Take the Underwater Naturalist Specialty course and you’ll see new things, even on the most familiar scuba diving sites. Why? Because when know more about symbioses, underwater ecology, and aquatic plant and animal habitats, you notice behaviors and see creatures you may have previously missed. Learn more about the local ecosystem and take a closer look on your next scuba diving adventure.
Through class discussions and on two scuba dives, you’ll learn:
- Key differences between the terrestrial and aquatic worlds.
- Major aquatic life groupings, interactions and information that dispels myths.
- Responsible interactions with aquatic life.
Be the scuba diver everyone wants to follow because you know where you are and where you’re going. The Underwater Navigator course fine-tunes your observation skills and teaches you to more accurately use your compass underwater. If you like challenges with big rewards, take this course and have fun finding your way.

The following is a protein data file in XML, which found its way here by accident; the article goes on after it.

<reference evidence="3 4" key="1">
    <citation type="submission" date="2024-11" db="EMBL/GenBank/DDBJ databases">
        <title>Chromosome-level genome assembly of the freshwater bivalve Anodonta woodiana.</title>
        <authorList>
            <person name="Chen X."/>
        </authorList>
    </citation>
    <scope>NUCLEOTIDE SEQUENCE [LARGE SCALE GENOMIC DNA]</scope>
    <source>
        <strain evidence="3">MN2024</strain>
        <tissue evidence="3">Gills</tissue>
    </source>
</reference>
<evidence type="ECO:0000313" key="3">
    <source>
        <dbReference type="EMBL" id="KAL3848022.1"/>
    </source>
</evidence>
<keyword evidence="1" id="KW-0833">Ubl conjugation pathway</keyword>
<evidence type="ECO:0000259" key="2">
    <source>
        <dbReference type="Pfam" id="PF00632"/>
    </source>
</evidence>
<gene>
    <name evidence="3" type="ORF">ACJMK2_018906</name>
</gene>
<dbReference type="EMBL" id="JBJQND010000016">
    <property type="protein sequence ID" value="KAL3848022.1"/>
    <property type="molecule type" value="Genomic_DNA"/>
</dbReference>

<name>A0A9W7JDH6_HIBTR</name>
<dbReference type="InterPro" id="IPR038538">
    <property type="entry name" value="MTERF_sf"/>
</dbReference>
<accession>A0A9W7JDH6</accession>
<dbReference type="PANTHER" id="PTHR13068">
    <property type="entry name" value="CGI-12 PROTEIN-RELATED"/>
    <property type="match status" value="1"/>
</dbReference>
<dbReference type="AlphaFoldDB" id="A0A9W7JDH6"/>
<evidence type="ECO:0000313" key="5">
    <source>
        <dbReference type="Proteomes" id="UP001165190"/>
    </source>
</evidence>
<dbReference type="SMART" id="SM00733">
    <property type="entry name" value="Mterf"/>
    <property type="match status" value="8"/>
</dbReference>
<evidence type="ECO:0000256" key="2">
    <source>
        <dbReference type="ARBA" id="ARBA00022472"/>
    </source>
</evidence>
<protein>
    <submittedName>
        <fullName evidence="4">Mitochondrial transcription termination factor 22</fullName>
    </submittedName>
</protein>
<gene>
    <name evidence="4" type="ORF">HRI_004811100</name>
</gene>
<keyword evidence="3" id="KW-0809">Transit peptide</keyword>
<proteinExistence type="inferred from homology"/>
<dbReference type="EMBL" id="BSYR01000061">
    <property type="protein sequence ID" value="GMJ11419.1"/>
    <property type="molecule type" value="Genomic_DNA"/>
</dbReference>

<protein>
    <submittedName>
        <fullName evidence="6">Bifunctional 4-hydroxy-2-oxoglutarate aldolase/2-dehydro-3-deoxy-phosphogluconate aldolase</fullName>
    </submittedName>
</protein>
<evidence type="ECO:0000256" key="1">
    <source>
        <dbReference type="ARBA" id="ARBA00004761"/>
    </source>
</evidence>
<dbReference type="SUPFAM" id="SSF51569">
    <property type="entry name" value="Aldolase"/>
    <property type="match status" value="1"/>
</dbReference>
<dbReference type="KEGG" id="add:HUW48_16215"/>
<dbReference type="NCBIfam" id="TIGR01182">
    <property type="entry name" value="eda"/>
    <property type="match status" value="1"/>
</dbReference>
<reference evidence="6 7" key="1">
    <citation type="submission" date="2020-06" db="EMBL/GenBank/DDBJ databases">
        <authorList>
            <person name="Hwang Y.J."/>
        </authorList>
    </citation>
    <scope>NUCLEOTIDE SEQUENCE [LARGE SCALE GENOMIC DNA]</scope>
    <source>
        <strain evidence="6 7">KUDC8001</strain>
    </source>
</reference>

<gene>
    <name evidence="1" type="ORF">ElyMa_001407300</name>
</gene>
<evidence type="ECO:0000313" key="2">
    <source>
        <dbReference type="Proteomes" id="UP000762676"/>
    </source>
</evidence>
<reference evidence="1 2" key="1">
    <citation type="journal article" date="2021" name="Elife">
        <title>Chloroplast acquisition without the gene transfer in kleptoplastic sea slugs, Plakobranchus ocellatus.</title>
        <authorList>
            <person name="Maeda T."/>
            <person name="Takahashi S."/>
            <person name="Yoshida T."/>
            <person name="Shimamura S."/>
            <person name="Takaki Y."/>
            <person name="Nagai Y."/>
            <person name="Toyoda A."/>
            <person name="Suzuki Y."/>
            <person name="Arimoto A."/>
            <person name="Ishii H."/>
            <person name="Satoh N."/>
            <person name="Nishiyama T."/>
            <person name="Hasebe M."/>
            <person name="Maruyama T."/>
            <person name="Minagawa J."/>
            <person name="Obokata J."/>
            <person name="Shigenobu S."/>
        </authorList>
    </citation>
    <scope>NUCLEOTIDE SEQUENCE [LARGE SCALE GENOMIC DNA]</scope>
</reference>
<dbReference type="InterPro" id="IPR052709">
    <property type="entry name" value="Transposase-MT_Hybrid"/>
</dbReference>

You’ll learn the tools of the trade, including navigation using natural clues and by following compass headings. During three scuba dives, you’ll practice:
- Methods to estimate distance underwater.
- Compass navigation while making at least five turns.
- Marking or relocating a submerged object or position from the surface.
- Underwater map making.
Whether purpose-sunk as an artificial reef for scuba divers, or lost as the result of an accident, wrecks are fascinating windows to the past. Ships, airplanes and even cars are fascinating to explore and usually teem with aquatic life. Each wreck dive offers a chance for discovery, potentially unlocking a mystery or spying something others have missed. The Wreck Diver Specialty course is popular because it offers rewarding adventures while observing responsible wreck diving practices.
There are many different types of wrecks, some of which are protected by laws that guard their historical and cultural significance. Your training starts by reviewing guidelines for researching and respecting wrecks. During four dives you’ll learn:
- Safety considerations for navigating and exploring wrecks.
- Surveying and mapping a wreck.
- Using penetration lines and reels to guide exploration.
- Techniques to avoid kicking up silt or disturbing the wreck and its inhabitants.